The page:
The Food Fight

The Fight

“I am so fat.” “I hate my body.” “How come she eats all day and doesn’t get fat?” “I want to eat that. I can’t eat that. It will make me fat. I feel fat. I want to eat it. This isn’t fair!” “When am I allowed to eat again?” “I am starting my diet tomorrow so we have to go out to eat tonight.”

Sound familiar?

In today’s society, minds are hijacked by constant talk and thoughts of dieting and food.The endless negative self-talk in our heads enslaves us. We measure our value by what we eat, how much we work out, the number on the scale, and the size of our clothing. We berate ourselves for not looking the way we are supposed to and wonder what is wrong with us. Our minds are obsessed with the forbidden and fixated on what is consumed. We go from diet to diet looking for a solution and freedom from these preoccupations and thoughts. We keep on trying and we keep on failing.


Disordered Eating

It’s a Relationship

Every person has a natural body size, set-point weight, and metabolism. However, to dispel the well-believed myth, weight issues are not a fight with the body but a fight with the mind. The main difference between a person who seems to easily maintain his or her stature and the chronic dieter is a difference in their relationship with food. People who have a healthy relationship with food don’t think of food as the enemy. They realize that the body and brain need fuel to function and the source of that fuel is food.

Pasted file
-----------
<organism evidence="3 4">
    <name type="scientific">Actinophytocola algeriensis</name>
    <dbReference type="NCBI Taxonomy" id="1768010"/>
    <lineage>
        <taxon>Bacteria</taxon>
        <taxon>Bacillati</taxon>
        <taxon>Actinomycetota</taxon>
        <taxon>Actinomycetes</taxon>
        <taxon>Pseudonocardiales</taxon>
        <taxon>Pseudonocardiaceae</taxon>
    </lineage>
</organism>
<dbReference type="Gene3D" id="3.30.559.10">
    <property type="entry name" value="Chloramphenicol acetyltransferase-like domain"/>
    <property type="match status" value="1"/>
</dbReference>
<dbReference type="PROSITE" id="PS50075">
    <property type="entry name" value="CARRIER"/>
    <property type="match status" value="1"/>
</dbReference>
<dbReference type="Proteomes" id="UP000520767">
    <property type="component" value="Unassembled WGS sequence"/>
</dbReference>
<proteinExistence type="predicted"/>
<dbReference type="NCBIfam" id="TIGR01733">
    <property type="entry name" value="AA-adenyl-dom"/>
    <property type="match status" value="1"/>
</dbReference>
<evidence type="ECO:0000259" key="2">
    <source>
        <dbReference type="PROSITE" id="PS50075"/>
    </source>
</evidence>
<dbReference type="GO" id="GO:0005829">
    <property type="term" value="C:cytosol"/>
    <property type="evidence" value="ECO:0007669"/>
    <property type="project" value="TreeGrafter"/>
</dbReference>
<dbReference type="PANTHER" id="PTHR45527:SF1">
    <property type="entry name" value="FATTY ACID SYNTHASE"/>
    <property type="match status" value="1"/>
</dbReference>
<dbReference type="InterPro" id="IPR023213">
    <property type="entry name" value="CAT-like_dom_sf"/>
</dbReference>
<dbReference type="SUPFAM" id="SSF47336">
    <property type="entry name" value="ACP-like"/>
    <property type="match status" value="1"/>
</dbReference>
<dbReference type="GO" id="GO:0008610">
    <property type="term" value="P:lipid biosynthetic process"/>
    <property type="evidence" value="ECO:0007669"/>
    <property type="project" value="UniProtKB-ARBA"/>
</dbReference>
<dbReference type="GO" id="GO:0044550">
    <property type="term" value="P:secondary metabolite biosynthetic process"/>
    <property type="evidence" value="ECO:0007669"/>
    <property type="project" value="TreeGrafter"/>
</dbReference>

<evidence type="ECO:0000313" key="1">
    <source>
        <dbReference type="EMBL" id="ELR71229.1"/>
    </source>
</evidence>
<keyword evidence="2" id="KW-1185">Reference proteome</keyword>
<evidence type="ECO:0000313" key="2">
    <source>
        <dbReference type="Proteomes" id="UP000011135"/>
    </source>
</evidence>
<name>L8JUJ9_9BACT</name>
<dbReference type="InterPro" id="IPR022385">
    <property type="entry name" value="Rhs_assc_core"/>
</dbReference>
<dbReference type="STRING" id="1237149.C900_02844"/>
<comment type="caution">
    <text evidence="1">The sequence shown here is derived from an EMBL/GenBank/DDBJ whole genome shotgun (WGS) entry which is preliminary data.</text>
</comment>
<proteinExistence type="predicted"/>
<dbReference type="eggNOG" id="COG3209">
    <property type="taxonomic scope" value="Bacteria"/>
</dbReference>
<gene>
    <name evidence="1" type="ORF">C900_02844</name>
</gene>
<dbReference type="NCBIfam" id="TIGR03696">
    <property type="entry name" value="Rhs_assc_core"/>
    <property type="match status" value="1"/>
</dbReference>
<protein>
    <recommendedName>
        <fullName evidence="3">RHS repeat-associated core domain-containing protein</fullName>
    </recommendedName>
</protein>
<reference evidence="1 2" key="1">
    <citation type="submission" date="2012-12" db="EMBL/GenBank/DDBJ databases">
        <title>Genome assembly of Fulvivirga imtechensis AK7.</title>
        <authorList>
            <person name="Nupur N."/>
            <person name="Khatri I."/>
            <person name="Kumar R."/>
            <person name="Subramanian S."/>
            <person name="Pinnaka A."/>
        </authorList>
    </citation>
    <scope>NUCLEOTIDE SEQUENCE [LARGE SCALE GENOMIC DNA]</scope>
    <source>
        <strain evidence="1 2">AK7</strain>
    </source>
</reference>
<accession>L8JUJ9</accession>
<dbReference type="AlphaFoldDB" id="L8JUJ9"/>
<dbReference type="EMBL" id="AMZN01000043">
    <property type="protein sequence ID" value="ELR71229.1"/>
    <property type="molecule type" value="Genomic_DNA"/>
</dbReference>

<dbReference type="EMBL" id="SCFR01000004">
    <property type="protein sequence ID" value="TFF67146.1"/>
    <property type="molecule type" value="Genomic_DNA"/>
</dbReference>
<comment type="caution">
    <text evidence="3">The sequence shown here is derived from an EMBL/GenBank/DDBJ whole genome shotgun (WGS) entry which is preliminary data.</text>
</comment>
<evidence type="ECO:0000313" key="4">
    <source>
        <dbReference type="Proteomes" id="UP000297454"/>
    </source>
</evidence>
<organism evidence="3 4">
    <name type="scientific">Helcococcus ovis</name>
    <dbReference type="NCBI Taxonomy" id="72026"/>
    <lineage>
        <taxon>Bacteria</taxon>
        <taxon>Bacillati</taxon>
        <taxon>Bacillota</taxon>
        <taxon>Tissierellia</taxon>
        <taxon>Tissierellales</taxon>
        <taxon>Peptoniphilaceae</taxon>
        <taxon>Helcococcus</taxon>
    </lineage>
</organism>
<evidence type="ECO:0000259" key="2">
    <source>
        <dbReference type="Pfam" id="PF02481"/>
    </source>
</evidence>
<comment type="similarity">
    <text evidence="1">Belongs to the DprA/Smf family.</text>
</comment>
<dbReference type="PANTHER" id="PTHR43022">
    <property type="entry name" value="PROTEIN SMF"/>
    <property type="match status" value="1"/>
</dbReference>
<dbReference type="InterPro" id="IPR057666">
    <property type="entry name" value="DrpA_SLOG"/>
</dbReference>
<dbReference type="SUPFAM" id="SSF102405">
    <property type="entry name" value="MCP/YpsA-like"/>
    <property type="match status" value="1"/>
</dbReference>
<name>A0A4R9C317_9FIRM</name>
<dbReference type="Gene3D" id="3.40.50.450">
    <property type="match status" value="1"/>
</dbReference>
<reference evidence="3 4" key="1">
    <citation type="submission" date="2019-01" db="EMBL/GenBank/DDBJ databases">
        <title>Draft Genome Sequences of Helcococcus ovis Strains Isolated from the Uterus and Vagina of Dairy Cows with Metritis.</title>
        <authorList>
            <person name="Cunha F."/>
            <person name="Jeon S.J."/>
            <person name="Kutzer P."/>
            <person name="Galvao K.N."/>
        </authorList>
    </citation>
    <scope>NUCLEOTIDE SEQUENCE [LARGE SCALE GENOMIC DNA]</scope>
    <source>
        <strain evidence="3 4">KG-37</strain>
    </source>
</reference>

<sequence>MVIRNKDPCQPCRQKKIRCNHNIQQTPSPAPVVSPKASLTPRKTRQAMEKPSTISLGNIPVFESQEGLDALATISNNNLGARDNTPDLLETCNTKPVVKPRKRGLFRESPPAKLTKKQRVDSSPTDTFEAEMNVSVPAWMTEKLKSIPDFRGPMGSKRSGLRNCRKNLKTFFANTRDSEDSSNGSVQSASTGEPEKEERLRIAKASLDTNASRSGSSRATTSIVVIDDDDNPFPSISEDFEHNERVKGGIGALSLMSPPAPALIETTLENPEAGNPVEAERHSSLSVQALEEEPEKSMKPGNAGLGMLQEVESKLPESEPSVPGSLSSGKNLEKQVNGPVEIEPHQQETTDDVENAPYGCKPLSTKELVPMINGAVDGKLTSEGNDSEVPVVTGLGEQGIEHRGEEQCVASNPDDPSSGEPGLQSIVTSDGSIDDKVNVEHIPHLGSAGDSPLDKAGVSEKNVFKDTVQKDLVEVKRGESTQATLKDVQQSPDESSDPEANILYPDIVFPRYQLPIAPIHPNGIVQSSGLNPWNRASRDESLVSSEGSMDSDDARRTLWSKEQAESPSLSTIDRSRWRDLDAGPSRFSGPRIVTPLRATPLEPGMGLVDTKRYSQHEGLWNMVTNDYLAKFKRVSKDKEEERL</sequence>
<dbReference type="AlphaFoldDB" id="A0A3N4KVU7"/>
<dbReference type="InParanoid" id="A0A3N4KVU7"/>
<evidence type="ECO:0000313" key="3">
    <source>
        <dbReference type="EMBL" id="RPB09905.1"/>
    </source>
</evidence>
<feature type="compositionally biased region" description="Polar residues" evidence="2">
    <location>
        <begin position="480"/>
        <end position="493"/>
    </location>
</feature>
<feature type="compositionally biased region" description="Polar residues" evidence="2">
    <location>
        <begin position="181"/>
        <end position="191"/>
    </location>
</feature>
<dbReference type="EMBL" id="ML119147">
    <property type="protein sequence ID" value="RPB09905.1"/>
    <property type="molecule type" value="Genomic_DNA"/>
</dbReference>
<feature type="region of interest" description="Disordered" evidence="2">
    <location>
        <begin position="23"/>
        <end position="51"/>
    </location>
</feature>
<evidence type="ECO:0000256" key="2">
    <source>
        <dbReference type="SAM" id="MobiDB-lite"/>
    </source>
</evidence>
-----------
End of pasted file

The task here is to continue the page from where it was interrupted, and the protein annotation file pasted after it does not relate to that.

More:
When food becomes the enemy it becomes so much more alluring. This awakens the cycle of disordered food behaviors, which are rampant in our country. Signs of an unhealthy relationship with food include binge eating, fasting, increased anxiety around food, avoidance of a major food group such as carbohydrates or fats, using dieting pills or laxatives, and attempts to vomit. NEDA, The National Eating Disorders Association, reports that about 35% of “normal dieters” develop a pattern of pathological dieting. In fact, dieting is the most common form of disordered eating and the greatest predictor of future or current weight gain.


People with disordered eating, have a greater inability to cope with stressful situations, increased feelings of failure and guilt, sleep disturbances, constipation, diarrhea, and weight gain.


It is normal to hear people label themselves as “good” or “bad” based on how they fuel their body. However, food nourishes our brains and bodies and gives us the ability to function in our lives. The “diet” mentality omits this very vital message.


End the Battle

Infants and children are born with the innate ability to request food when they are hungry and stop eating when they are full. This is known as intuitive eating. Many of us lose this ability as we grow up.


To free ourselves of food preoccupations we have to face the fear of food and learn to become in touch with our innate intuitive eater. Practicing intuitive eating can help people acquire healthy eating habits, make peace with the relationship between food and their bodies, and eventually reach their stable natural weight. You can learn more about intuitive eating at or check out the book Intuitive Eating by Elyse Resch and Evelyn Tribole.


What are your thoughts? Have you or has someone you know experienced disordered eating? Share you thoughts, comments and questions below.

Yocheved Rabinowitz, LCSW
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